In this case, the defendant was convicted of first degree murder through a theory of accountability, based (partially) on handing the gun to the shooter right before the killing. Gang evidence establishing the defendant was a Latin King was admitted for the purposes of motive.
The appellate court concluded that, although there was a prior statement improperly admitted at the trial without objection from defense counsel, because there were other reasons the defendant was accountable other than the handoff of the gun (which was the subject of the statement), the defendant could not establish either plain error or the ineffective assistance of trial counsel.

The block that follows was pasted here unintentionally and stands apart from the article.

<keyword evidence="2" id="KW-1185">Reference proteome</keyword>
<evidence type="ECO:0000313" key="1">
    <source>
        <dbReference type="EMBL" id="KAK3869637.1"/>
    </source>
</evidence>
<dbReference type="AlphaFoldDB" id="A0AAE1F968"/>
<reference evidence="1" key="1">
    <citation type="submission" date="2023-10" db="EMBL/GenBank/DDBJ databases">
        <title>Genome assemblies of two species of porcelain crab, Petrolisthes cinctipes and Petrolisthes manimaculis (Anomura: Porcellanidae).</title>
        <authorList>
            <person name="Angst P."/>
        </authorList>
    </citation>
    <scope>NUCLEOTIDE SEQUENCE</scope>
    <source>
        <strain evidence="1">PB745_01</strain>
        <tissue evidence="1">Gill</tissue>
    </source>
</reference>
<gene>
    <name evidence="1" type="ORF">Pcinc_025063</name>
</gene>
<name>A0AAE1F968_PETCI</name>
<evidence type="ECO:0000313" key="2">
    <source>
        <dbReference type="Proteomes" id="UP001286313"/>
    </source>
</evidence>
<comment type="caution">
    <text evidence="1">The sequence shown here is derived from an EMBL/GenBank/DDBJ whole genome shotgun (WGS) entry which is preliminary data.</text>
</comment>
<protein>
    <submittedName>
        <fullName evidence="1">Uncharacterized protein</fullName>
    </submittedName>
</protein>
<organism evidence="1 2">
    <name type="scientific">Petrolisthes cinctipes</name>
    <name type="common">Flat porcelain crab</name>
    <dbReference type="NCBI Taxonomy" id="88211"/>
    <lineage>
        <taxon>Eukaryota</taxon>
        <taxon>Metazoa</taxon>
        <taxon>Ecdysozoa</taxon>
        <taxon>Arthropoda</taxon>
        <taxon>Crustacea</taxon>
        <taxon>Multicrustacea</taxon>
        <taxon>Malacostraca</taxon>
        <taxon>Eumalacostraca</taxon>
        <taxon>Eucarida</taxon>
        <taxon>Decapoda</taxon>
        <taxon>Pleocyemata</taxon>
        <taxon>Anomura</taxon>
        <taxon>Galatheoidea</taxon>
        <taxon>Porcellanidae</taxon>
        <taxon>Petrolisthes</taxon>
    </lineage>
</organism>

The appellate court also concluded that the statute permitting prosecution of possession of a gun by a gang member is constitutional.
The case is People v. Deontae Murray, 2017 IL App (2d) 150599.